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|Articles - January 2010|
|Thursday, December 17, 2009|
Randy Morrow comes from a long line of farmers, so he knows first-hand the difficulties they face with shifting markets for crops. Every season farmers must contend with this as they look for the best outlet for their produce. But Morrow hopes to ease some of that uncertainty with his new family business called eProduceSales.com.
His idea began in 2008, growing out of his experience with his family-owned, Portland-based grocery and produce businesses. He says his online site is a central resource for buyers, wholesalers, retailers and farmers to help direct produce to where it is needed best.
“We thought, ‘Let’s bring the Internet to fresh produce industries,”’ he says.
His model is simple: Growers and wholesalers sign up for one of three fee-based memberships based on monthly transactions. Members then list the quantity and quality of their commodities, post a picture, and wait for customers to purchase at agreed-on prices or enter into auctions. “All we need are price, quantity and USDA grade,” says Morrow. “We liken it to eBay for large-scale business-to-business trading.”
Produce transactions are traditionally based on established relationships, but Morrow says growers now can sell perishable produce more efficiently. Buyers and sellers both benefit by finding new markets and suppliers, reducing the potential for produce rotting in the field , or empty shelves at the store.
A few companies like California-based AgriWorld Exchange have tried a similar approach before, but Morrow says his model is the only one that allows buyers of produce to shop for free on his site while they peruse batches of produce through the site’s photos. “If you go to our site you can immediately buy, say, 500 pounds of basil,” says Morrow. “And you don’t have to be a member.”
eProduceSales won a Gorge Angel Investor Network competition in May, resulting in a $105,000 investment and a move from Portland to Hood River.
Morrow says his company began its first marketing campaign in early September and brokered between $25,000 and $30,000 in produce during their first month of operation. As of early December, the site had around 45 members and more than 1,000 separate buyers.
Morrow is happy so far with the company’s growth through connecting sales points for individual produce runs, but he has an even bigger goal. “What we’d like to move toward is entire fields and crops,” he says.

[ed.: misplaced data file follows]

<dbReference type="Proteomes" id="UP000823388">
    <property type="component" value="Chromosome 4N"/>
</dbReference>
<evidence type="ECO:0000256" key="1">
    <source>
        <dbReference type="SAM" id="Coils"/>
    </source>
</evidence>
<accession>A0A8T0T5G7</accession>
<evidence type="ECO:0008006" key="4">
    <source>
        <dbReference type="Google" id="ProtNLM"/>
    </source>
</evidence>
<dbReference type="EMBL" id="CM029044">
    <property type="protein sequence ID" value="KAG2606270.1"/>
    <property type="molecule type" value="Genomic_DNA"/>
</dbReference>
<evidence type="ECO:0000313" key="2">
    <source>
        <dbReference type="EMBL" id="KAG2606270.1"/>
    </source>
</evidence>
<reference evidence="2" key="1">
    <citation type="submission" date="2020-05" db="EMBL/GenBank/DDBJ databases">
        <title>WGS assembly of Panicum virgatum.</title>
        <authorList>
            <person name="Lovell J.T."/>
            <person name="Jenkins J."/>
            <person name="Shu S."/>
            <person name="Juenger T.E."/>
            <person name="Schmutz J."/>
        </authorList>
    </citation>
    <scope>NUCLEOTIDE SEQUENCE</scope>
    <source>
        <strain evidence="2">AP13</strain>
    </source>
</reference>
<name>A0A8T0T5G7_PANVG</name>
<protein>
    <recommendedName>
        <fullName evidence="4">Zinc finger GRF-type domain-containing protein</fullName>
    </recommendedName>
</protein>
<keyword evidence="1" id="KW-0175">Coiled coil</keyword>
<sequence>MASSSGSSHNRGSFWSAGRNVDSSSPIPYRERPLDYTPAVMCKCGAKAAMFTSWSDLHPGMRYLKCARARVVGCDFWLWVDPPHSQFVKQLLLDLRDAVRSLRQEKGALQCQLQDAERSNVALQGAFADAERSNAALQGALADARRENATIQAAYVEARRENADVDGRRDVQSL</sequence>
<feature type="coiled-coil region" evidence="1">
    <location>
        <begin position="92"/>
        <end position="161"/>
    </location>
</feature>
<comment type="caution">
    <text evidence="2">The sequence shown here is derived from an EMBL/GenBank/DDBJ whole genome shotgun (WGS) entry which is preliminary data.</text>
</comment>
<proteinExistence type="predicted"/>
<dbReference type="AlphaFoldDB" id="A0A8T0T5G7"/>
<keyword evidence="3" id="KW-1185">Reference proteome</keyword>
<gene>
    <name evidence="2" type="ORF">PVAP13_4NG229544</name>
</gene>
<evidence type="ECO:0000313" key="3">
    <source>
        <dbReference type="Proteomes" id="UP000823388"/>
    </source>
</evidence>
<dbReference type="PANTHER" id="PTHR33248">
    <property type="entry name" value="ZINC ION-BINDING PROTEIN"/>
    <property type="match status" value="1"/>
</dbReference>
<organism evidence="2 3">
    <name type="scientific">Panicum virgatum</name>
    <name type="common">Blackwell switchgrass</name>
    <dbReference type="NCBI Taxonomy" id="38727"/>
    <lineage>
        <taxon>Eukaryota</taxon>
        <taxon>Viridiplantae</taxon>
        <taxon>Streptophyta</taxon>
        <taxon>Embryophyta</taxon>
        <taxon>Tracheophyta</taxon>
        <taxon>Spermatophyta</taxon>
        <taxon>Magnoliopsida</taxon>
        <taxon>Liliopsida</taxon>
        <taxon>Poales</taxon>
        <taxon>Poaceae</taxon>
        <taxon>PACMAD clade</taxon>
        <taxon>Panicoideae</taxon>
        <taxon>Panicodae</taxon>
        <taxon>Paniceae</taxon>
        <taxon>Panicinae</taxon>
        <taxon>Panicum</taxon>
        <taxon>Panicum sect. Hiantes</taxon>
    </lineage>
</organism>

WILLIAM E. CRAWFORD
Wednesday, June 03, 2015
As part of our green workplaces story, Oregon Business checked out a community service project undertaken by Portland Youth Builders, a nonprofit alternative high school. In partnership with Whole Foods, PYB built garden boxes for a Home Forward housing site. Home Forward is a government agency that provides housing for low income residents and people with disabilities.
Thursday, July 30, 2015
Activists have suspended themselves from the St. Johns Bridge in Portland, slowing an icebreaker's departure for the Arctic.
Friday, July 10, 2015
BY JACOB PALMER
Most of the food Americans consume is trucked in from hundreds of miles away. Eric Wilson, co-founder and CEO of Gro-volution, wants to change that. So this past spring, the Air Force veteran and former greenhouse manager started work on an alternative farming system he claims is more efficient than conventional agriculture, and also shortens the distance between the consumer and the farm.
Monday, July 13, 2015
BY KIM MOORE
Revenues in Oregon's private, for profit sector maintained solid growth as the economy continued to rebound.
Friday, July 10, 2015
BY DAN COOK
The Affordable Care Act has triggered a rush on health care plan redesign, a process fraught with hidden costs and consequences.
Thursday, June 25, 2015
An international architecture firm known for its design of the National September 11 Memorial Museum Pavilion in New York unveiled its plan this week for a modern indoor/outdoor food market at the foot of the Morrison Bridge in downtown Portland.
Friday, July 10, 2015
BY LINDA BAKER
Market of Choice is on a tear. In 2012 the 35-year-old Eugene-based grocery chain opened a central kitchen/distribution center in its hometown. The market opened its third Portland store in the Cedar Mill neighborhood this year; another outpost in Bend broke ground in March. A fourth Portland location is slated for the inner southeast “LOCA” development, a mixed-use project featuring condos and retail. Revenues in 2014 were $175 million, a double-digit increase over 2013. CEO Rick Wright discusses growth, market trends and how he keeps new “foodie” grocery clerks happy.
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